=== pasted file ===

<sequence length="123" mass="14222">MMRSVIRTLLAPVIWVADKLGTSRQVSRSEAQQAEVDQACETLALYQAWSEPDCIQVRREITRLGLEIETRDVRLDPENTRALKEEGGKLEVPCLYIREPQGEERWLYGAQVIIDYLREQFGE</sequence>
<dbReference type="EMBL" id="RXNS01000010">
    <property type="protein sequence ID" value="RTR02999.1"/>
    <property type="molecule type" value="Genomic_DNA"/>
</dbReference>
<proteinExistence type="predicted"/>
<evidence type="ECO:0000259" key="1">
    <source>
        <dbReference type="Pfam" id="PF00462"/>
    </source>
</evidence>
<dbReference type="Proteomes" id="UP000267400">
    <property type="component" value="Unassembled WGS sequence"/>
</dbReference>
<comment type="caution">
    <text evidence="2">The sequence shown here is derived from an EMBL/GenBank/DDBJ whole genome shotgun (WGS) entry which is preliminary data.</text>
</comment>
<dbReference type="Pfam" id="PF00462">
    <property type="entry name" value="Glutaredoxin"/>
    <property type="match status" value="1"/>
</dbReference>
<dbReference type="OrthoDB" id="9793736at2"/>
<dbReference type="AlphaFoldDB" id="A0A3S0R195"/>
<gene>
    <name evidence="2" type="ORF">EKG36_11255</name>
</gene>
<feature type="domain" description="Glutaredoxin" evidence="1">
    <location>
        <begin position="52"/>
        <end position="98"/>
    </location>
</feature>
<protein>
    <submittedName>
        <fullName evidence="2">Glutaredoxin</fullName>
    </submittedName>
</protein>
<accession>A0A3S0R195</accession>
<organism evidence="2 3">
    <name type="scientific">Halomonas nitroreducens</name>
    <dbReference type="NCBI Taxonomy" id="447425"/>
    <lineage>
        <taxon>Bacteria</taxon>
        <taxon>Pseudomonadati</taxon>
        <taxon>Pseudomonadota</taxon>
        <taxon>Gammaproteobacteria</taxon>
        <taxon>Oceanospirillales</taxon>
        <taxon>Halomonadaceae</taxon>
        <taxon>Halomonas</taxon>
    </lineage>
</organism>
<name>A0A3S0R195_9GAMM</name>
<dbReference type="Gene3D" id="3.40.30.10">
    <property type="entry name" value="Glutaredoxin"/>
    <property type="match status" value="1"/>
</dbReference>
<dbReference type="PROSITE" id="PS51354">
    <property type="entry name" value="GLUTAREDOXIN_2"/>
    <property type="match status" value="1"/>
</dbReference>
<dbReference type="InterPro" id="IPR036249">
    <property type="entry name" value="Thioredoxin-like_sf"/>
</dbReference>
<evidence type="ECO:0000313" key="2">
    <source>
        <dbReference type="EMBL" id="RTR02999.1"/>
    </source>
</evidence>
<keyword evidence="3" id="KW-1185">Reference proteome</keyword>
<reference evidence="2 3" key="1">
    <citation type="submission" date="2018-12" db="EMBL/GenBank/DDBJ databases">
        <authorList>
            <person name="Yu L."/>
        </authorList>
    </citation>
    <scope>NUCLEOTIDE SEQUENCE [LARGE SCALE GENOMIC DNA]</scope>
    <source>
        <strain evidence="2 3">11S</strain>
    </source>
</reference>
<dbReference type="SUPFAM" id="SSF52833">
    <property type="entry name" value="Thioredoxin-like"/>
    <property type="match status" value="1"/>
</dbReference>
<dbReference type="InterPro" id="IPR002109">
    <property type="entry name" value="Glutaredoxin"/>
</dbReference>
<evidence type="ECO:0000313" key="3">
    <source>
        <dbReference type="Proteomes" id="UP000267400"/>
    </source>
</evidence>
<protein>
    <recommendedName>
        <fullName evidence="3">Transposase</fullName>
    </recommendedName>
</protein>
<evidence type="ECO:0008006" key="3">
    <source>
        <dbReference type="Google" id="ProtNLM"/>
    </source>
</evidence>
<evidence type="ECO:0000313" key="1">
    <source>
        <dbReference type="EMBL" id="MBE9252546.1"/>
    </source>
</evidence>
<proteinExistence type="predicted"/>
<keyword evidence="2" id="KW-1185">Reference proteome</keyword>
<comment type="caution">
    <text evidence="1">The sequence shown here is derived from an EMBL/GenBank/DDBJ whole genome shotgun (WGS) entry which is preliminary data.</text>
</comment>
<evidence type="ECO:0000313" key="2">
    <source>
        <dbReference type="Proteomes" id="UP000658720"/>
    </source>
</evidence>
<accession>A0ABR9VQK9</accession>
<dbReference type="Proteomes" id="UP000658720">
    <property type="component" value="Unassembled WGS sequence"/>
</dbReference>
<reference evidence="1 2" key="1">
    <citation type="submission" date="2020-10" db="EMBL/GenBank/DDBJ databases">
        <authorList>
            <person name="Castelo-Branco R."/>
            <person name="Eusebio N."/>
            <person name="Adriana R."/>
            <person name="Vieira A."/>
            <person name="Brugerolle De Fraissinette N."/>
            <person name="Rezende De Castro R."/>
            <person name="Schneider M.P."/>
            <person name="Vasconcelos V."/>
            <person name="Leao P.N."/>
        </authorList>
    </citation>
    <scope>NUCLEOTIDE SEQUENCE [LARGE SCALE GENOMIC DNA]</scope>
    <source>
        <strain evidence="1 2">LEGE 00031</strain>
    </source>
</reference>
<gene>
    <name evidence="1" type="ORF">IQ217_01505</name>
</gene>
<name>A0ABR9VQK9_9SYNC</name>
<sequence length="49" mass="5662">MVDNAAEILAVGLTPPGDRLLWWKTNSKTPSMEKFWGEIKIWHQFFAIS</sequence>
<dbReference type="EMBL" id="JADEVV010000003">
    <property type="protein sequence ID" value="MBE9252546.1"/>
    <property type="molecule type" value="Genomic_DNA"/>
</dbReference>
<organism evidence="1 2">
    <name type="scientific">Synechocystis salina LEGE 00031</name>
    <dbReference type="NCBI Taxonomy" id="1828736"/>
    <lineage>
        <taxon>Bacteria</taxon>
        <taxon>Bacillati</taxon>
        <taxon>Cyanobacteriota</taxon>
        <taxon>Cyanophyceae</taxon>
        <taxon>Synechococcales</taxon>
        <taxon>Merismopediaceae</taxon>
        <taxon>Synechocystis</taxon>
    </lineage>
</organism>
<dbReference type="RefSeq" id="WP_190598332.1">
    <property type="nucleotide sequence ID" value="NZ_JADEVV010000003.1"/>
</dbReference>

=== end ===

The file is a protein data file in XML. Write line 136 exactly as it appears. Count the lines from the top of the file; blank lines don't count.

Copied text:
    <scope>NUCLEOTIDE SEQUENCE [LARGE SCALE GENOMIC DNA]</scope>